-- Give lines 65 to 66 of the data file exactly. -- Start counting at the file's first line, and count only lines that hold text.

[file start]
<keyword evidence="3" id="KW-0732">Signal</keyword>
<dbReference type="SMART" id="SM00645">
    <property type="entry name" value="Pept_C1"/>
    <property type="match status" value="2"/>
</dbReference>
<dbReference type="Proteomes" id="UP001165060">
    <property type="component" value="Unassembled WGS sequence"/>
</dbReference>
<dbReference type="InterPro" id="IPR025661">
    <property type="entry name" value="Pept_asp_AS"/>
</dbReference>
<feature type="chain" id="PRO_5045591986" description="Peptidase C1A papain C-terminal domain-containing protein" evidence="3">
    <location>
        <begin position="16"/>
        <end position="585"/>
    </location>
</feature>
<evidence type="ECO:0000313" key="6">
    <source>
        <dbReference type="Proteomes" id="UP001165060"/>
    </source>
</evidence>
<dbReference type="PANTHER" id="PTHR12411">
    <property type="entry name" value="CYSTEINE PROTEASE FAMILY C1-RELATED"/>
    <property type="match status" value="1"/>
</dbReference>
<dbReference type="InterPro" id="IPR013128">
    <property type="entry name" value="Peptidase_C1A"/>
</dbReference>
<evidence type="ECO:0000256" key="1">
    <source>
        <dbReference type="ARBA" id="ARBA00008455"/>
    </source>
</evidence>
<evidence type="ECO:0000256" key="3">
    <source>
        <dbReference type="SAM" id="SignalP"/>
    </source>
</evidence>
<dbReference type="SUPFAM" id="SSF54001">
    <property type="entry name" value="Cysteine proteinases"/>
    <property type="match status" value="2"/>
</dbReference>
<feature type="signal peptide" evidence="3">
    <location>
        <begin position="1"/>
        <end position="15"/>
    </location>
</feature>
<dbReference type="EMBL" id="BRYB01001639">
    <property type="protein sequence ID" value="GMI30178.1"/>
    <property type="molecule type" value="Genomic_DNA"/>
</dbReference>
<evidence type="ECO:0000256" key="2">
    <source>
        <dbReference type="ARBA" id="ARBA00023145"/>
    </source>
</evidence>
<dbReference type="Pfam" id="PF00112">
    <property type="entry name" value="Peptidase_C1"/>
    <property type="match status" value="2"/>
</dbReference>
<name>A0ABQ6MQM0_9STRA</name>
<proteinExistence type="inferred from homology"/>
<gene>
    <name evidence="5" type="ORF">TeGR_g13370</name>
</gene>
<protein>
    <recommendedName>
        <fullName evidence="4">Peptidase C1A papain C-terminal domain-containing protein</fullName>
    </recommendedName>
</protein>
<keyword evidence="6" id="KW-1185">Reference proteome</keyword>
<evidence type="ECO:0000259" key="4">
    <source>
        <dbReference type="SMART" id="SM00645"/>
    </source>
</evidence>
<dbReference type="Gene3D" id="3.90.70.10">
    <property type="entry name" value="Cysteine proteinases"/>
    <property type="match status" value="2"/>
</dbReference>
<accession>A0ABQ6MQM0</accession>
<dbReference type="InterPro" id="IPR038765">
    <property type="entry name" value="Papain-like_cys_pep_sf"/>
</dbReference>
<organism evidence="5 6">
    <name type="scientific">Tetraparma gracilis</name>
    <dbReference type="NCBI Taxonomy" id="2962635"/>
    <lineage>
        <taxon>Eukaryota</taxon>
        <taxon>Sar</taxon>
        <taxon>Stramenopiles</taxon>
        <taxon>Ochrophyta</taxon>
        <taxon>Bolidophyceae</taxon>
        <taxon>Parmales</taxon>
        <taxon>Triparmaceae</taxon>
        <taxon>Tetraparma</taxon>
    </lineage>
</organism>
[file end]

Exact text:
<gene>
    <name evidence="5" type="ORF">TeGR_g13370</name>